The word “philanthropy” is a combination of two ancient Greek words: philos (love) and anthropos (humankind). This translates to mean “the love of humankind”. In today’s world, philanthropy has come to mean giving of oneself to benevolent causes, but such an act of kindness is certainly due to an innate love for and desire to help other human beings. People show love for others in many different ways, and they exhibit philanthropy in many different ways.
We at Children’s Hospital of Illinois are humbled daily by the inspirational stories of people who follow a passion to help others and positively impact the world around them. These philanthropists are everyday people who find joy in going above and beyond to help us serve our patients with unsurpassed quality healthcare. We’re honored to share with you stories of some of the donors who have touched our hearts. Each one is a blessing – a miracle – for which we are unspeakably grateful.
Paying it Forward: Cardiologist Inspires Patient to Go Above and Beyond
The human heart can be broken, mended, in need of attention, or bursting with love. Sixty-nine year old Gail Vineyard knows what that's like.
"When I was a child my lips would turn blue when I was tired…I couldn’t even take gym class!” she remarked.
Growing up in the 1950’s, Gail says doctors had a tough time trying to solve her medical mystery.
“They said it was a heart murmur…that I’d outgrow it,” Gail explained.
It wasn’t until age 25; when she fainted at home--her family finally got some answers.
“The doctor sent me to a heart specialist at OSF Saint Francis Medical Center,” said Gail. “That’s when I met Dr. William Albers.”
Shortly after encountering the cardiologist, her life began to change.
“He found I had a hole in my heart! That was part of the problem,” said Gail. “He diagnosed me with Tetralogy of Fallot.”
This rare, yet complex congenital heart defect occurs in about five out of every 10,000 babies. It leads to oxygen poor blood-- causing shortness of breath, bluish skin, and an irregular heartbeat.
“In 1969, Dr. Albers put a cardiac cathedar in my heart to find out what was wrong,” Gail explained. “Then in 1970, I had open heart surgery at the University of Illinois in Chicago where they patched the hole and widened the valve.”
Gail had a streak of good luck following the surgery.
Her health improved, and she even landed a job in the accounting department at our hospital.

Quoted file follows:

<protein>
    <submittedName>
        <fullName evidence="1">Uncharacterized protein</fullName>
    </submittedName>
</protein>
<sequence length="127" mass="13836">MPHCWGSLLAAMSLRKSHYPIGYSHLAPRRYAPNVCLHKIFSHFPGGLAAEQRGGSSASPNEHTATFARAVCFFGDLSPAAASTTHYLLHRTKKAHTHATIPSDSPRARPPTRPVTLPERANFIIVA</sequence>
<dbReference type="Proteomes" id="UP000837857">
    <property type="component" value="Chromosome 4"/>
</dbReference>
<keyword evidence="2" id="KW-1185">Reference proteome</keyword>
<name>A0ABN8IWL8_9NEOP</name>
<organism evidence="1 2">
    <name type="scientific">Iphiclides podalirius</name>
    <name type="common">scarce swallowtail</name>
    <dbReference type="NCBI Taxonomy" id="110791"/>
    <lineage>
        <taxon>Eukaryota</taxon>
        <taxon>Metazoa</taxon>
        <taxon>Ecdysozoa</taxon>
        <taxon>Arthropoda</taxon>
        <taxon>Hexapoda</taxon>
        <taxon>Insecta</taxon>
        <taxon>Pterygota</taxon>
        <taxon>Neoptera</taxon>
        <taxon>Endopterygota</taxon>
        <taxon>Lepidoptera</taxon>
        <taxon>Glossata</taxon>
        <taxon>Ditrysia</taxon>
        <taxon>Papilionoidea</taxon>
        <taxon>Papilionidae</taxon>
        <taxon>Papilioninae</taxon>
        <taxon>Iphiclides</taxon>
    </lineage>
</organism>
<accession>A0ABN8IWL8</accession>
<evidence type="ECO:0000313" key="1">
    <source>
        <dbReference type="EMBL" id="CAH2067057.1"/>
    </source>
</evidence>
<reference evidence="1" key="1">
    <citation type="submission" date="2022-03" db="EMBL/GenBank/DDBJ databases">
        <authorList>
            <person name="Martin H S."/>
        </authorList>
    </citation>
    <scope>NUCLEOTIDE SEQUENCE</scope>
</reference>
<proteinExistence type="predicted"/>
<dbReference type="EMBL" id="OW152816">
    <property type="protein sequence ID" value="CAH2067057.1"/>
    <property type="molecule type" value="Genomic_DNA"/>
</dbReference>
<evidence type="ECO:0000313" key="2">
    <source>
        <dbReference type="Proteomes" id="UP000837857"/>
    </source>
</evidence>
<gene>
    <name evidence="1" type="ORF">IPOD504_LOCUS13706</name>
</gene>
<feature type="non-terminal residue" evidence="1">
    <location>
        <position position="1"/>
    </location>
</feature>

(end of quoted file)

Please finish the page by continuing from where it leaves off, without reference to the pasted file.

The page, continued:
“Worked there for 33 years,” she proudly stated. “I even put Dr. Albers down as a reference!”
To Gail, this longtime cardiologist is more than just a physician. He’s an educator and a friend.
“Dr. Albers explained details to me; he took time to make sure I understood my condition. He cared for so many adults, but he always made time to answer my questions.”
One day, while working at the hospital, Gail felt her heart racing.
“I bumped into Dr. Albers and mentioned it to him,” she said. “He took my pulse in the middle of the hallway!”
Thanks to the care and compassion of Dr. Albers, Gail Vineyard has lived a life rich with adventure.
She’s traveled across the country--visiting all 50 states, and journeyed overseas.
“I’ve taken an African safari, been to Israel three times, and vacationed in Great Britain, Italy, Austria, Greece plus Angel Falls Venezuela!”
But Gail didn’t forget about home, our hospital, or the doctors and patients in it.
“I started donating to the Children’s Hospital of Illinois Telethon after my dad passed away of liver cancer,” she explained. “He used to say, ‘Why do I have cancer? Everyone else in my family has heart disease!’”
Her frequent gifts didn’t go unnoticed.
“Dr. Albers had been working the phones at the Children’s Hospital of Illinois Telethon. I had moved to Arizona, but he called me to ask if I’d donate,” Gail explained. “I did. I give back now to thank him for helping me.”
Gail knows she’s not the only heart patient whose life has been changed for the better under Dr. Albers care.
“It felt like it though,” she said. “I know he served countless patients, but he always made my health a priority.”
After many years at OSF, Dr. Albers retired in January of 2014.
Gail says she’s thankful to have been his patient, because like so many others…while her heart beats to a different tune it’s still filled with love.
Love for the care doctors and staff bring to the hospital each day.
Love for the patients being treated.
Love for the future of medicine and the endless possibilities it provides.
“That’s why I give,” she said.